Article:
He meets Tiffany (Jennifer Lawrence), a widowed woman whose coping mechanism is sex. Meeting each other for the first time, they compare medications. It’s clear that there’s something between them, but Pat doesn’t see it; eyes on the prize. Until Tiffany offers to circumvent the restraining order placed against him by his wife, she’s just somebody Pat can compare his ailments to, another crazy person. Pat wants to write a letter to his wife. Tiffany wants to enter a couples dance competition, but was never able to do it with her husband. With the specter of the letter hanging over Pat’s head, Tiffany is able to blackmail him into learning a dance routine. As the Philadelphia Eagles tortuously navigate their way towards the NFC Championship game, Pat and Tiffany grow into a cohesive unit.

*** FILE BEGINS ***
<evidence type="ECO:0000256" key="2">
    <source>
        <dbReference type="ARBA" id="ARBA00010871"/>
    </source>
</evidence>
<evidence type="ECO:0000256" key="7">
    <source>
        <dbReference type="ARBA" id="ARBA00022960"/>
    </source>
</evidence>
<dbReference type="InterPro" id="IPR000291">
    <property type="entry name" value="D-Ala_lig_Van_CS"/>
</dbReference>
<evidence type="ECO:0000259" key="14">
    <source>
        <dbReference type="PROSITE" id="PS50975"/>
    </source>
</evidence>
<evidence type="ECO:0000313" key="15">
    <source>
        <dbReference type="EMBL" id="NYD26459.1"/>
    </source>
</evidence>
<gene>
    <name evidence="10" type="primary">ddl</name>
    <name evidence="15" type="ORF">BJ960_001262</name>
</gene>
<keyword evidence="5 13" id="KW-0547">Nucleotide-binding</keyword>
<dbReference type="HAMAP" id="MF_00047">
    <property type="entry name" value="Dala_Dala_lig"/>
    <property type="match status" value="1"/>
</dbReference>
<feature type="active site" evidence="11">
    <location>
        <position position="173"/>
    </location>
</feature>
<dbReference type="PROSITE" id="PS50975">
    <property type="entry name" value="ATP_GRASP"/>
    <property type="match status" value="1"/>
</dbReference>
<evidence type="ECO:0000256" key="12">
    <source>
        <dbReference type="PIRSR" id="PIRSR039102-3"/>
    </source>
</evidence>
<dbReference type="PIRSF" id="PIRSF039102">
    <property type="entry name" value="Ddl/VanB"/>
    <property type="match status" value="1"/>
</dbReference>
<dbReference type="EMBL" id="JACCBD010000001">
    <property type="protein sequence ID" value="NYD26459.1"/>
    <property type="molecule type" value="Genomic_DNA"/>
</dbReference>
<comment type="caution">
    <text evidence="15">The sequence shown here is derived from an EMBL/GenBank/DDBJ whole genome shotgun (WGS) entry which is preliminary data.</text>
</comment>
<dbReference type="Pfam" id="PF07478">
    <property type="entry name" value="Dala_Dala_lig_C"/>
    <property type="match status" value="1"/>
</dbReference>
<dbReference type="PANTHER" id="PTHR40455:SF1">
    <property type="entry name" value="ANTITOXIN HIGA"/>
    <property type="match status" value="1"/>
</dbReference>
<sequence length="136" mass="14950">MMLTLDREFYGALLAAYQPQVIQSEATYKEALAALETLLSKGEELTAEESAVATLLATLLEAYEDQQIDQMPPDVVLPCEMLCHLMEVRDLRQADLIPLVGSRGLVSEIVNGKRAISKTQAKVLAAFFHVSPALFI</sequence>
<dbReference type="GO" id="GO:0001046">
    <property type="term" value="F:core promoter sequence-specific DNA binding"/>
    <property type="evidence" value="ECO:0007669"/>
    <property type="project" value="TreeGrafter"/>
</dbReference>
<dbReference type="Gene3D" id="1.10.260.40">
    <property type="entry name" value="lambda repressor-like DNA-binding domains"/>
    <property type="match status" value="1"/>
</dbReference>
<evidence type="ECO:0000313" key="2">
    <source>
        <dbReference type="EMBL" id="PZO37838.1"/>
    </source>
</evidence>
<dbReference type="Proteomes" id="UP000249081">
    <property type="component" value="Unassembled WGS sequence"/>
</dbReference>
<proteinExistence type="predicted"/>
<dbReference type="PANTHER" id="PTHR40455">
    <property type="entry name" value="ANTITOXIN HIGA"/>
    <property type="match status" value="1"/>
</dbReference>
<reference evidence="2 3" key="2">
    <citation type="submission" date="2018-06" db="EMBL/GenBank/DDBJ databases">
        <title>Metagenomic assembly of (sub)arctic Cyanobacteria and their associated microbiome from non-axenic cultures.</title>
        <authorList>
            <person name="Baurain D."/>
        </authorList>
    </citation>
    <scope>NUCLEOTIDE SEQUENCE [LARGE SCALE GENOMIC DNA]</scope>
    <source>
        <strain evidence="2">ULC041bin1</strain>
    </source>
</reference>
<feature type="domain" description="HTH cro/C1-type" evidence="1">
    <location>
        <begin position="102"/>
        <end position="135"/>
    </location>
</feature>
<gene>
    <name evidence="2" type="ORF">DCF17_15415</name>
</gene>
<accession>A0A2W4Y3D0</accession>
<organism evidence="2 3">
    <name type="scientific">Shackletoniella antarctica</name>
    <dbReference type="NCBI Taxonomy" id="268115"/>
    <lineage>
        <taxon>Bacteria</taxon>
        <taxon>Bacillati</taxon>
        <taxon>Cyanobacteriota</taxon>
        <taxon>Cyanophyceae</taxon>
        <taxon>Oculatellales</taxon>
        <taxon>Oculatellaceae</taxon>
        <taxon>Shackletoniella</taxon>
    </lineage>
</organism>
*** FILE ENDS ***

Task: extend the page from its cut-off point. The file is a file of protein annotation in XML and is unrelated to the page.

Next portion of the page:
Silver Linings Playbook is structured like a standard romantic comedy and is replete with hang-ups, half truths, and quirky parents who just want the best for their son. The difference—really, the privilege of a David O. Russell rom-com—is not just a matter of talent: Bradley Cooper, Jennifer Lawrence, and Robert De Niro all have ability, and have leant it to a fair number of undeserving vehicles. Silver Linings Playbook—as is true of all of Russell’s films—not only plays on the strengths of his cast, but adapt them to suit the emotional response of the widest possible audience. Christian Bale, for example, had already bent his body into a grotesque horror-show for the purposes of The Machinist, but it was The Fighter that won him an Academy Award. Robert De Niro has been playing an aging tough guy for decades now, with the caveat that very few of those tough guys have been vulnerable. Here, De Niro’s character isn’t just suffering from his OCD and gambling problems, but from the very real possibility that he has failed his son. Though there have been bright spots here and there over the past few years, Silver Linings Playbook gives De Niro the most he’s had to work with in years, and watching him is every bit as invigorating as when he was at the peak of his power.